“Take out a sheet of paper this test will be timed and graded. When the buzzer sounds stop typing, circle your mistakes and turn your paper in as you leave.”

#*#@=! Typing class.

At the sound of the bell, 30 Royal Classic Manual typewriters with return handles began typing with incredible fury and deafening noise. It was intimidating. Just loading the typing paper in straight was challenging for me. In what seemed like seconds my peers in the class could finish and score a perfect grade before I had typed my first few lines.

It was 8th grade year and my last class of the day, which only served to decrease the lack of speed and precision my fingers could move on the keys.

Mrs. Stargle, the typing teacher, had a strange resemblance to Cruella de Vil.

A streak of silver hair wrapped her dark coiffed head, and she commanded us with looks of evil. Each grading period I would dread opening my report card. I expected a low grade but her comments about my lack of improvement made me cringe.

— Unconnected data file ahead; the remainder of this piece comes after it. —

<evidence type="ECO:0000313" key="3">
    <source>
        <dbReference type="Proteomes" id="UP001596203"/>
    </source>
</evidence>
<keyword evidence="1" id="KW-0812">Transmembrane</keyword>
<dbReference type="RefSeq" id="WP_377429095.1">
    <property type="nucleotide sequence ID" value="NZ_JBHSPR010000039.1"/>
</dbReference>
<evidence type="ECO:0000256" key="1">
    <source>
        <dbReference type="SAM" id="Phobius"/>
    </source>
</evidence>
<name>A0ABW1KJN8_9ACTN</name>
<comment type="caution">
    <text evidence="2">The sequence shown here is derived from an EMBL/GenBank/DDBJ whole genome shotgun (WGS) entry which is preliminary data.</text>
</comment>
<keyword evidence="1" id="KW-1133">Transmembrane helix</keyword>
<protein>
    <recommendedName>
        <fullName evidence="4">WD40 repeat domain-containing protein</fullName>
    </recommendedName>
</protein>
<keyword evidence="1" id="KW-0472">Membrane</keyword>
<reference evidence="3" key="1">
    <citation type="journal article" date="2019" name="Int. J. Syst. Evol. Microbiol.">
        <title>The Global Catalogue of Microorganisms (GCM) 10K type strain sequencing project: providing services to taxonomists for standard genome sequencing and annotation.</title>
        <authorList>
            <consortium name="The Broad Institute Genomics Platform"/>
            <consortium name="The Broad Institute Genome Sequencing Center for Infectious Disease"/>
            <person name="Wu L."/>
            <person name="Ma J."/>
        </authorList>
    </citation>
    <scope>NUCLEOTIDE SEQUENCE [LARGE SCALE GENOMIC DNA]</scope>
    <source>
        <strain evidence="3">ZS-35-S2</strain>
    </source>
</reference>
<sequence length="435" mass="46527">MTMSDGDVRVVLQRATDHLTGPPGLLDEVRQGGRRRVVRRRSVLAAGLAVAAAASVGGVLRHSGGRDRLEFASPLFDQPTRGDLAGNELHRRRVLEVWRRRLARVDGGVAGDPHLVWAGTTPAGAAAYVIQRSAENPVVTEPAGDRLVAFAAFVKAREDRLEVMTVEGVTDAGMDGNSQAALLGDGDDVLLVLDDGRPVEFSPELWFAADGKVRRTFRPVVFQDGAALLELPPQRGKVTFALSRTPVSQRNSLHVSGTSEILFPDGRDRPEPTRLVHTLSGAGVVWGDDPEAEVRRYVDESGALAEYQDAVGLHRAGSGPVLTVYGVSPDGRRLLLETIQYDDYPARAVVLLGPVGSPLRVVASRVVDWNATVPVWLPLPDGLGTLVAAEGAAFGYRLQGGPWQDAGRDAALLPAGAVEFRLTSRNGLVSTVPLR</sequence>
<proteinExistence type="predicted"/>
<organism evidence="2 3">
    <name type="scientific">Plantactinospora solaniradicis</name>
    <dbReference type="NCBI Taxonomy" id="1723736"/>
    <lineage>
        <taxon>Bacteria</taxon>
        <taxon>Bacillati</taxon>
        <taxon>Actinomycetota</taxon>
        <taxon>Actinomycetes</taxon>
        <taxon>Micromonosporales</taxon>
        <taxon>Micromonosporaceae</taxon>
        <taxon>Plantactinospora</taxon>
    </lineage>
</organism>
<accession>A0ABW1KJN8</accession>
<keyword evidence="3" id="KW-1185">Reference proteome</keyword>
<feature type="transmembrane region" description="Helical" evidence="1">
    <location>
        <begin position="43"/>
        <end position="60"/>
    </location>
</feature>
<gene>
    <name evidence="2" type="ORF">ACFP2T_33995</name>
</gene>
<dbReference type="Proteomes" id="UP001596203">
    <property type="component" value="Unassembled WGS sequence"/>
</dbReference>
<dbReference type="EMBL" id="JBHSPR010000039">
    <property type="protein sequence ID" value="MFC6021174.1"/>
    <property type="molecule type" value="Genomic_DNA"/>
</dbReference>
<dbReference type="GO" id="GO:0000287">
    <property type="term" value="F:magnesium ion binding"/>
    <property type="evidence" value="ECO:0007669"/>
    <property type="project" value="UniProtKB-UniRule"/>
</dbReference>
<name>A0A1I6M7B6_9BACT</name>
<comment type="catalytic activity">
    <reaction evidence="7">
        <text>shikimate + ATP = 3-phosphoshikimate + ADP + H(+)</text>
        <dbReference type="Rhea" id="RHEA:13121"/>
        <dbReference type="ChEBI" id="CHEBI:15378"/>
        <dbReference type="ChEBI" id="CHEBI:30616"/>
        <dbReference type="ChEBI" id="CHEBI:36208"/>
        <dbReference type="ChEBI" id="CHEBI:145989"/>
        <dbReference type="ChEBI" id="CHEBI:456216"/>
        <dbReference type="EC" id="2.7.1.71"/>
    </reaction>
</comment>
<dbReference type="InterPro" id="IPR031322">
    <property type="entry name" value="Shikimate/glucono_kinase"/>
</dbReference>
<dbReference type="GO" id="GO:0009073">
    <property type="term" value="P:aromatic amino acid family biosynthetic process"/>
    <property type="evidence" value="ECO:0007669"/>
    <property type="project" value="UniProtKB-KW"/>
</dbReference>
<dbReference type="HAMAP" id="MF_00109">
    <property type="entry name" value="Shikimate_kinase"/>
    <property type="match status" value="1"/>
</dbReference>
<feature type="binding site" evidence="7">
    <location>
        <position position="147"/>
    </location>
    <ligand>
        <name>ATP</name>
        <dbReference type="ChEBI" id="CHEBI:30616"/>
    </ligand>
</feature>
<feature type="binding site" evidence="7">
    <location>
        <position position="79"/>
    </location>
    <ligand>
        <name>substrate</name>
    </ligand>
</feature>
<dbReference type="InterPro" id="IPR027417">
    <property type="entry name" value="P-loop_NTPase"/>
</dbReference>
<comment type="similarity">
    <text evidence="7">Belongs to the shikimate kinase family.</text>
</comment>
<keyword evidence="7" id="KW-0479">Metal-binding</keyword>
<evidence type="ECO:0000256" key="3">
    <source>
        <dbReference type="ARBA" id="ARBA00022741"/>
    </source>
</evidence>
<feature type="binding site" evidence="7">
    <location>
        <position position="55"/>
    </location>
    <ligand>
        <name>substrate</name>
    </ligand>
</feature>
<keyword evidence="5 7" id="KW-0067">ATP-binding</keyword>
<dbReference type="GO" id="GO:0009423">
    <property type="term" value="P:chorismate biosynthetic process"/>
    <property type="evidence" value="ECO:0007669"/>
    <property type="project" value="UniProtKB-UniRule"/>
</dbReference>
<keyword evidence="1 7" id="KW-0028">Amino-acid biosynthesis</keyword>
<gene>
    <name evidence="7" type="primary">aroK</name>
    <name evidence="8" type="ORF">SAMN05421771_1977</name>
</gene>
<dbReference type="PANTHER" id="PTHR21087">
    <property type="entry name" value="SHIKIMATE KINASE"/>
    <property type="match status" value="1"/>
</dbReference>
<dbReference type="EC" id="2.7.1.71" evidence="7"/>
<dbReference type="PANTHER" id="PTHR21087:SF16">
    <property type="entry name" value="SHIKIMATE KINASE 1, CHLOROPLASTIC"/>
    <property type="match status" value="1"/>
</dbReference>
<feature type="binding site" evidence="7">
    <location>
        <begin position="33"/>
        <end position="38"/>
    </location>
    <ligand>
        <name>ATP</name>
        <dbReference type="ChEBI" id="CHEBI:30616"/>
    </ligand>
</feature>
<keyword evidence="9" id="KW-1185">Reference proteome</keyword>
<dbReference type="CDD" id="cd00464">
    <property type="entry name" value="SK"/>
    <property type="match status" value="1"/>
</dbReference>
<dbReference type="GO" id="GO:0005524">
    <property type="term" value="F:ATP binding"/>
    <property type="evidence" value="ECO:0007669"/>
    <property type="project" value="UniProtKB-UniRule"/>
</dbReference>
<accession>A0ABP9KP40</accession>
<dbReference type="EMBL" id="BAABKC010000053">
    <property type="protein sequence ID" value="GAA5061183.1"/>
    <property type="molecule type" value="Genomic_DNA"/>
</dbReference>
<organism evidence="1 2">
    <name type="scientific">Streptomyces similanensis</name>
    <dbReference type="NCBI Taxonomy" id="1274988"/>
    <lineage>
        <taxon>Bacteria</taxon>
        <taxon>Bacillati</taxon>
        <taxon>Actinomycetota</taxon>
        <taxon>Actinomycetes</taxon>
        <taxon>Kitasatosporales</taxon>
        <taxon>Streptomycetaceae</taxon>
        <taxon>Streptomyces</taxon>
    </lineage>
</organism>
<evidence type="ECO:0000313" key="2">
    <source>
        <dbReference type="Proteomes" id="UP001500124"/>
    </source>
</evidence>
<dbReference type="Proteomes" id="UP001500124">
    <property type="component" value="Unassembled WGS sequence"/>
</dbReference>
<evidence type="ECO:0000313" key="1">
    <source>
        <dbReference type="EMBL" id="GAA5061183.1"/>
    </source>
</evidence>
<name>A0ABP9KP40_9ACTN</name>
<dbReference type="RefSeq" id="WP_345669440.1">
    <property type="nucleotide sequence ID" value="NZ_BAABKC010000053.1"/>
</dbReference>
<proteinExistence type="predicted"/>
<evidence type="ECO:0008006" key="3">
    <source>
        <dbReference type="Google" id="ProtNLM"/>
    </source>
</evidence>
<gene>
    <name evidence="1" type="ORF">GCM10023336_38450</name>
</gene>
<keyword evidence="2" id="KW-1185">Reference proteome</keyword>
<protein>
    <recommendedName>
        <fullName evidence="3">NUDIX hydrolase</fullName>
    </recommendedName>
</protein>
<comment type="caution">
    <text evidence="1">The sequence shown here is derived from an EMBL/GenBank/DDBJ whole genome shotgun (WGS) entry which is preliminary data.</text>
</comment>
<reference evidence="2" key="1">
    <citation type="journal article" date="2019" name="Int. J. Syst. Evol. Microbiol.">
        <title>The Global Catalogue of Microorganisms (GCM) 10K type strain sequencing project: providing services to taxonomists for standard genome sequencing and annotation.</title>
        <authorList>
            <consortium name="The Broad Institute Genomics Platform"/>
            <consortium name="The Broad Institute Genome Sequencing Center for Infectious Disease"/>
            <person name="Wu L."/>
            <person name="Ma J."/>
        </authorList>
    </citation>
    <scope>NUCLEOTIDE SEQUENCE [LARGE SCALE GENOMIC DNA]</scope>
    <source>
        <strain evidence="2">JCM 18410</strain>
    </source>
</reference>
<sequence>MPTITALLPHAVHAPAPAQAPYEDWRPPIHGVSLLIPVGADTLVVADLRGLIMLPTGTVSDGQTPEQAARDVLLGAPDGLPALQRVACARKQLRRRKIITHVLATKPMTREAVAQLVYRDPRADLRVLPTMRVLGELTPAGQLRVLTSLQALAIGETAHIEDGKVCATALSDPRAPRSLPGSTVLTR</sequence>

Typing class became the bane of my existence. My final report card, her comment paralyzed me. In large red marker at bottom of the card, she wrote


Fortunately, my mom, thought the woman was off her rocker to brand me in such a way over a “few” typing mistakes. Her response softened my humiliation.

As luck would have it- typewriters improved. The IBM Selectric kept my keys from sticking, the Word processor of the 90’s released the burden of the red and black ribbon cartridges, the whiteout, and the carbon paper. It only got better from there…….

Will she ever learn to type? Mrs. Stargle if you only knew!